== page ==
2008 Graduate School Awards Press Release (May 12, 2008)
Graduate School honors alumnus, faculty, and staff for accomplishments
Four University of Texas at Austin faculty and staff will be honored by the Graduate School for their contributions to excellence in graduate education at separate events later this month.
Hank Dittmar, who received a master's degree in Community and Regional Planning in 1980, is the recipient of the 2008 Outstanding Graduate Alumnus Award. The Outstanding Graduate Teaching Award winner is Dr. Anthony Woodbury, professor of Linguistics, and the Outstanding Graduate Adviser Award recipient is Dr. Wayne Lesser, associate professor of English. All three will receive their awards at the Graduate School's Doctoral Convocation Ceremony on May 17.
The Outstanding Alumnus or Alumna Award recognizes Graduate School alumni for outstanding achievements in academic or professional careers. A $5,000 fellowship in the name of the Outstanding Alum is awarded to a graduate student in the program from which the alum graduated. This year, the Hank Dittmar Fellowship has been awarded to Leah Hollstein, a doctoral student in Community and Regional Planning.
Dittmar is Chief Executive of The Prince's Foundation for the Built Environment, an educational charity established by the Prince of Wales to teach timeless and ecological building design. As an international leader in urban planning, transportation systems management, and sustainable development, Dittmar has served on important national and international committees. He is the recipient of numerous awards and the author of The New Transit Town: Best Practices in Transit-Oriented Development.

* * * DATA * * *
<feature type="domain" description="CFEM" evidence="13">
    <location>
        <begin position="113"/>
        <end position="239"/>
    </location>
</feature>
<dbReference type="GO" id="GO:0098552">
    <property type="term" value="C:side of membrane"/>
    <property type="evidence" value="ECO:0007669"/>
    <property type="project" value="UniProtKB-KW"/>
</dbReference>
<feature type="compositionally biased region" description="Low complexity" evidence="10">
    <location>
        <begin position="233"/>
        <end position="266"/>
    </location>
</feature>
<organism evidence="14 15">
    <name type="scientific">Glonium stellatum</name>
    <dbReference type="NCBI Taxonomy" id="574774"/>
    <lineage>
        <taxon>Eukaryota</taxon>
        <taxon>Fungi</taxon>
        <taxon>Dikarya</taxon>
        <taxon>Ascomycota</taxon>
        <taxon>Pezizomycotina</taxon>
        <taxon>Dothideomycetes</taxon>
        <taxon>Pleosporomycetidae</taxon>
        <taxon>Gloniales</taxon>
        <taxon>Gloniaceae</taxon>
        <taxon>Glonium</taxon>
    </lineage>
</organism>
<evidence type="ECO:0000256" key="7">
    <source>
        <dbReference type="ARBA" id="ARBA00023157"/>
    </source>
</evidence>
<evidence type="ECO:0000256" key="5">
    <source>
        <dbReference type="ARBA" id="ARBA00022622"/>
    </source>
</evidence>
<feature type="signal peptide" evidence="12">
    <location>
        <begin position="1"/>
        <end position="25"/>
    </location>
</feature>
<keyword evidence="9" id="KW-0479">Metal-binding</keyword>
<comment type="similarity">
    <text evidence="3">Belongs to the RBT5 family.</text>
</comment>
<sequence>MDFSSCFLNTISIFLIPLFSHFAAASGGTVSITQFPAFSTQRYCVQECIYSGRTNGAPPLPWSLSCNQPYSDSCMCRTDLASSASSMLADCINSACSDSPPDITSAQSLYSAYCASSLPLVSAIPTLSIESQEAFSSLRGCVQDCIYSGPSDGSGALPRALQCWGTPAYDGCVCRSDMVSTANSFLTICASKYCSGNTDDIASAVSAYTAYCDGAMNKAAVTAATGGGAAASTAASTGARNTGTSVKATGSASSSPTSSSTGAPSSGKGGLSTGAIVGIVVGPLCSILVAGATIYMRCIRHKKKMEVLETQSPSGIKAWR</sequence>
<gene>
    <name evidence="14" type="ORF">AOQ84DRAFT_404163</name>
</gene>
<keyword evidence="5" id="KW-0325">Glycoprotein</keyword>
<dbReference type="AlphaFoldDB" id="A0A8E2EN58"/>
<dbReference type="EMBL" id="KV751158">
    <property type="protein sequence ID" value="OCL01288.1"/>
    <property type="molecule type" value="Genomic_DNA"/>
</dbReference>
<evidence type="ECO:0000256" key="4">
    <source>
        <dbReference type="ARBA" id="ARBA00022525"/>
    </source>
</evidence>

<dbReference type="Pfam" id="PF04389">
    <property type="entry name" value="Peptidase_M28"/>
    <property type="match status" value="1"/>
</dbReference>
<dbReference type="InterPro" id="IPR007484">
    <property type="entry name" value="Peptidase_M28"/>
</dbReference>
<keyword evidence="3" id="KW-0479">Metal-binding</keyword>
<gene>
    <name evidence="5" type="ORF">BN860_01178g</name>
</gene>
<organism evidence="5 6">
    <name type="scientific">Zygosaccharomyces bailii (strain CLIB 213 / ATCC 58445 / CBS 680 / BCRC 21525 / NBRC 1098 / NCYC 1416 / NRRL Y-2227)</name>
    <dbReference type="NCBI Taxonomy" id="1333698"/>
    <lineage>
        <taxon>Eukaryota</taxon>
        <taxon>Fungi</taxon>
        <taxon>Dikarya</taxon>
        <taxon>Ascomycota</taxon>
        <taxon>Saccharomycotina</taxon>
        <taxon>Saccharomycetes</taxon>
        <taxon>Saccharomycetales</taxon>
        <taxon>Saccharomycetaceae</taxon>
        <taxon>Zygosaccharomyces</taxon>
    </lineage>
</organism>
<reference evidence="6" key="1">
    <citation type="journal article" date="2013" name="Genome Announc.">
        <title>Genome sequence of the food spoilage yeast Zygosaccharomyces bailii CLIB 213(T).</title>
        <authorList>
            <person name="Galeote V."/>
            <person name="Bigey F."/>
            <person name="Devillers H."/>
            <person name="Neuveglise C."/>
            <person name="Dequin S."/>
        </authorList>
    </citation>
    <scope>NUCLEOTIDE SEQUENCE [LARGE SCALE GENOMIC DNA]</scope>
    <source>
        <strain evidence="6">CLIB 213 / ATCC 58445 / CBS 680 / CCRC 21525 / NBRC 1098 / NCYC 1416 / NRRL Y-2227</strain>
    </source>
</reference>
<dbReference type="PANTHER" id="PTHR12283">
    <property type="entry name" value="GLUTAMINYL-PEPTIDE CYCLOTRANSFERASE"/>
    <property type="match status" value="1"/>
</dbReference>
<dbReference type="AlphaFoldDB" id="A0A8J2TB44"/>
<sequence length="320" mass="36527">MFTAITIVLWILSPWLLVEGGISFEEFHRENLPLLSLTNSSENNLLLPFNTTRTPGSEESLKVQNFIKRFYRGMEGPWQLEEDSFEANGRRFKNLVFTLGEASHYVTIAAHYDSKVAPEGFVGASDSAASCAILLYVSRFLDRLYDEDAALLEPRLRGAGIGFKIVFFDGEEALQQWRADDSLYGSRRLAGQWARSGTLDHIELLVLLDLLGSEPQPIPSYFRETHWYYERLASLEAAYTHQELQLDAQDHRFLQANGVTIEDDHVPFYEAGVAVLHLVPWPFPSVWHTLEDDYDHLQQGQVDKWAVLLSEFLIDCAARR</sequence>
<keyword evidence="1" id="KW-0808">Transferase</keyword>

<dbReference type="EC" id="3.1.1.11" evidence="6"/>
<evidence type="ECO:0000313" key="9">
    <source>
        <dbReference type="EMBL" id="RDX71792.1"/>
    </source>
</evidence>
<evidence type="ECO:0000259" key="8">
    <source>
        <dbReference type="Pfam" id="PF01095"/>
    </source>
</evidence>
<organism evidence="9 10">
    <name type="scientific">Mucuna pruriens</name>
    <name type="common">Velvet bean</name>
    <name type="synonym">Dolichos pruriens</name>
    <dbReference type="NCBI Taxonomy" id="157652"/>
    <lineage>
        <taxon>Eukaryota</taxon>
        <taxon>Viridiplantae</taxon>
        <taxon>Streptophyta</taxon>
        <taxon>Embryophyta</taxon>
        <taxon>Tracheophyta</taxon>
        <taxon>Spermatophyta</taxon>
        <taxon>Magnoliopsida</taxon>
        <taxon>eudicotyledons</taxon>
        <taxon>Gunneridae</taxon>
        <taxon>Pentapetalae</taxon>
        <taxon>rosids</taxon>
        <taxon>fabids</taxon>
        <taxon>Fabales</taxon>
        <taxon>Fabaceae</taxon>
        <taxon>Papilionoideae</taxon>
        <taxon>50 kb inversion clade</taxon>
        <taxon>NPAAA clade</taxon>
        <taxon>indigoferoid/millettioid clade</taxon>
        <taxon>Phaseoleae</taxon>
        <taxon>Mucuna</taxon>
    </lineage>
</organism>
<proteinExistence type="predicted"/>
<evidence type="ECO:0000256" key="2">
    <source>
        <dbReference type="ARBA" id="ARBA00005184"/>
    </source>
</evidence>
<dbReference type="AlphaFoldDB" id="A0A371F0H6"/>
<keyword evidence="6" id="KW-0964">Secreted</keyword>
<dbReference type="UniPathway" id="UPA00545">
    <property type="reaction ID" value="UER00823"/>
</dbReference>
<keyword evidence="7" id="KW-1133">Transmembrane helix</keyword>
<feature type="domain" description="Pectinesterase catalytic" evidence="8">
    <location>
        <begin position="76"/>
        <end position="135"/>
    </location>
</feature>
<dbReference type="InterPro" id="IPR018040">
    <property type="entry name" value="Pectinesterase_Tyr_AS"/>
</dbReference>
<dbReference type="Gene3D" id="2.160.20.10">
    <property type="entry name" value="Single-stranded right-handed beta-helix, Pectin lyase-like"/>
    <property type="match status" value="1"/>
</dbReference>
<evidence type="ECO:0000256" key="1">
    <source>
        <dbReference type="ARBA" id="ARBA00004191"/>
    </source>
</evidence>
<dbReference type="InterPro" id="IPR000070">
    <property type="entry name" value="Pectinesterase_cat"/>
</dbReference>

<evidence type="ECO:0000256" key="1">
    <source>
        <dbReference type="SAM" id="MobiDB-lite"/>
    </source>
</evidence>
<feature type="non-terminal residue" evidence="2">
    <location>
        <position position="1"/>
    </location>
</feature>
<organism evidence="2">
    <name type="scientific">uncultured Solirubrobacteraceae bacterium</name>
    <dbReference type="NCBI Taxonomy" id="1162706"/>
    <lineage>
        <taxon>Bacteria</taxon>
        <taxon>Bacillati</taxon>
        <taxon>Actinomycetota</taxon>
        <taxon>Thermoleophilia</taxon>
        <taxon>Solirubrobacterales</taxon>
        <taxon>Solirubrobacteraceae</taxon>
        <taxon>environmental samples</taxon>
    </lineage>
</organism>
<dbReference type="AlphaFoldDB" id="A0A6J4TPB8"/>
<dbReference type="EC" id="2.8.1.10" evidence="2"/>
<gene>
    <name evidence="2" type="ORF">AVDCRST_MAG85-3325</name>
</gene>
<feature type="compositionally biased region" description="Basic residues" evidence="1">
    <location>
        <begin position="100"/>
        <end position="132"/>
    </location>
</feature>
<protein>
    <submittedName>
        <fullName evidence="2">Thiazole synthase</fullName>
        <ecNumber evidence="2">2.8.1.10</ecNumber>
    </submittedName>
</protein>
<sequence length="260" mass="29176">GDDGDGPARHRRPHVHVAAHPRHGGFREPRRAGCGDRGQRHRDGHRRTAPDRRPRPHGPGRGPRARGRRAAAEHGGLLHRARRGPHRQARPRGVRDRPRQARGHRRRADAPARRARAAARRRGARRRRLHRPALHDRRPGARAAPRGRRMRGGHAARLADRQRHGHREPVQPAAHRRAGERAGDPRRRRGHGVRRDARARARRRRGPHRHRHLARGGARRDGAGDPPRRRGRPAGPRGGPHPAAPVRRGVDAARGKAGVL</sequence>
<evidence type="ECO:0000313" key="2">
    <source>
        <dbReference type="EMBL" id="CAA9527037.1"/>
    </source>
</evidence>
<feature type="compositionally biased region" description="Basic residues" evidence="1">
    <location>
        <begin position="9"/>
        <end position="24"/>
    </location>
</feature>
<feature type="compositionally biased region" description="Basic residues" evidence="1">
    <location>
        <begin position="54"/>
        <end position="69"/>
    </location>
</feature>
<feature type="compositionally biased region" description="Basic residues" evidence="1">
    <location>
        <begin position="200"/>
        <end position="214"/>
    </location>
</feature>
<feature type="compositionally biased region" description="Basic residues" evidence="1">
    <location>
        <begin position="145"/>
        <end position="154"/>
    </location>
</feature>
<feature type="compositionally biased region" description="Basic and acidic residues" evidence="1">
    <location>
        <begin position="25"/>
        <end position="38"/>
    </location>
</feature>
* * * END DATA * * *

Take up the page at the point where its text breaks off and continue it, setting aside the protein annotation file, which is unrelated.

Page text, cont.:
The Outstanding Graduate Teaching Award honors faculty members for outstanding teaching at the graduate level and for excellence in mentoring of graduate students. An award of $4,000 is presented to the recipient.
Woodbury is being recognized with the Teaching Award for his extraordinary work in and out of the classroom as a specialist on the documentation and preservation of endangered languages. His research on indigenous populations in Alaska and Mexico is effectively integrated with his teaching, which receives tremendous praise from his students. In an innovative program that serves faculty and students alike, Woodbury has recruited native speakers of indigenous languages to enroll as graduate students at UT Austin. Woodbury's teaching also extends into Alaskan and Mexican communities as he advocates for the documentation and research of these little-known languages.
The Outstanding Graduate Adviser Award recognizes a graduate adviser for exemplary service to a graduate program, and the award includes a $4,000 prize. Lesser, as this year's winner, was singled out for his role in recruiting and retaining high quality graduate students, his sensitivity to students' needs, and his commitment to their professional and academic development. As an adviser or a large program, serving more than 150 graduate students, he was also commended for his effective administration and his ability to work with colleagues across campus to resolve problems as well as create new programs.
The Outstanding Graduate Coordinator Award recognizes a graduate coordinator for distinguished service in support of the Graduate Adviser and other faculty in the administration of a graduate program. An award of $4,000 will be presented to Porter. Commended by her nominators for her attention to details, her caring attitude toward students, and her fountain of constructive ideas, Porter is recognized with this award because of her outstanding work in providing an innovative infrastructure to assist students in the Sociology graduate program.
The Graduate School's student award winners will be announced at an awards banquet on May 14. The University Co-op generously underwrites all graduate awards.
By Kathleen Mabley